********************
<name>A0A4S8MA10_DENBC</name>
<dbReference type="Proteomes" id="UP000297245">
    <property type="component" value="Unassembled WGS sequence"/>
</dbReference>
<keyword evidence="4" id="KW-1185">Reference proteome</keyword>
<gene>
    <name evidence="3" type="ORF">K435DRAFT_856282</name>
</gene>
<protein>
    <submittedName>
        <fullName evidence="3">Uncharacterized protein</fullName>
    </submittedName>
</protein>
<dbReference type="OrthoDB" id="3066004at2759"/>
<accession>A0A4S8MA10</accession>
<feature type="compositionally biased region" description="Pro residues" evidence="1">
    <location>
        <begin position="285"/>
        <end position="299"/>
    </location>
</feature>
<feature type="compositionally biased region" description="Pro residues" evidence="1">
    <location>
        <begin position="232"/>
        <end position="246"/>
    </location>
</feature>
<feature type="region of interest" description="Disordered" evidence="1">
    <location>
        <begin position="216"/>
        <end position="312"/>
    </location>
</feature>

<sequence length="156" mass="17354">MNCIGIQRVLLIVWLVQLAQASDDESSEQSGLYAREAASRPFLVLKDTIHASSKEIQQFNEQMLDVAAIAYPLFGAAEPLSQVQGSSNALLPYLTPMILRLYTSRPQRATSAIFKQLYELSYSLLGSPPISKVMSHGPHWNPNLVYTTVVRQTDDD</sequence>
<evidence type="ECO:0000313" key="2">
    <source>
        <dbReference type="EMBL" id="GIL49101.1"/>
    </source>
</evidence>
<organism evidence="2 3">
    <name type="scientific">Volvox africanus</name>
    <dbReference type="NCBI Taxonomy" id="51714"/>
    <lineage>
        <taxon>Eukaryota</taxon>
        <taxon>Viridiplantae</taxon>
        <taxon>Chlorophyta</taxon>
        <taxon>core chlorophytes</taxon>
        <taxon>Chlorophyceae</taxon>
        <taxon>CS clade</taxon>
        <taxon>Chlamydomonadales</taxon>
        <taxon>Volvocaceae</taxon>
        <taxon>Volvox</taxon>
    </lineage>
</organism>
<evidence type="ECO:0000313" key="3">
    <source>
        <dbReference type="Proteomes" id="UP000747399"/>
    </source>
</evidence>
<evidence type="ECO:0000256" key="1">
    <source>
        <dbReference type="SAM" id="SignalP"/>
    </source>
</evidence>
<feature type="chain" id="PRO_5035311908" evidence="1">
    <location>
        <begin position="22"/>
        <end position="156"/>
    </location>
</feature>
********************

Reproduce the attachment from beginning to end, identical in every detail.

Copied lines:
<name>A0A4S8MA10_DENBC</name>
<dbReference type="Proteomes" id="UP000297245">
    <property type="component" value="Unassembled WGS sequence"/>
</dbReference>
<keyword evidence="4" id="KW-1185">Reference proteome</keyword>
<gene>
    <name evidence="3" type="ORF">K435DRAFT_856282</name>
</gene>
<protein>
    <submittedName>
        <fullName evidence="3">Uncharacterized protein</fullName>
    </submittedName>
</protein>
<dbReference type="OrthoDB" id="3066004at2759"/>
<accession>A0A4S8MA10</accession>
<feature type="compositionally biased region" description="Pro residues" evidence="1">
    <location>
        <begin position="285"/>
        <end position="299"/>
    </location>
</feature>
<feature type="compositionally biased region" description="Pro residues" evidence="1">
    <location>
        <begin position="232"/>
        <end position="246"/>
    </location>
</feature>
<feature type="region of interest" description="Disordered" evidence="1">
    <location>
        <begin position="216"/>
        <end position="312"/>
    </location>
</feature>

<sequence length="156" mass="17354">MNCIGIQRVLLIVWLVQLAQASDDESSEQSGLYAREAASRPFLVLKDTIHASSKEIQQFNEQMLDVAAIAYPLFGAAEPLSQVQGSSNALLPYLTPMILRLYTSRPQRATSAIFKQLYELSYSLLGSPPISKVMSHGPHWNPNLVYTTVVRQTDDD</sequence>
<evidence type="ECO:0000313" key="2">
    <source>
        <dbReference type="EMBL" id="GIL49101.1"/>
    </source>
</evidence>
<organism evidence="2 3">
    <name type="scientific">Volvox africanus</name>
    <dbReference type="NCBI Taxonomy" id="51714"/>
    <lineage>
        <taxon>Eukaryota</taxon>
        <taxon>Viridiplantae</taxon>
        <taxon>Chlorophyta</taxon>
        <taxon>core chlorophytes</taxon>
        <taxon>Chlorophyceae</taxon>
        <taxon>CS clade</taxon>
        <taxon>Chlamydomonadales</taxon>
        <taxon>Volvocaceae</taxon>
        <taxon>Volvox</taxon>
    </lineage>
</organism>
<evidence type="ECO:0000313" key="3">
    <source>
        <dbReference type="Proteomes" id="UP000747399"/>
    </source>
</evidence>
<evidence type="ECO:0000256" key="1">
    <source>
        <dbReference type="SAM" id="SignalP"/>
    </source>
</evidence>
<feature type="chain" id="PRO_5035311908" evidence="1">
    <location>
        <begin position="22"/>
        <end position="156"/>
    </location>
</feature>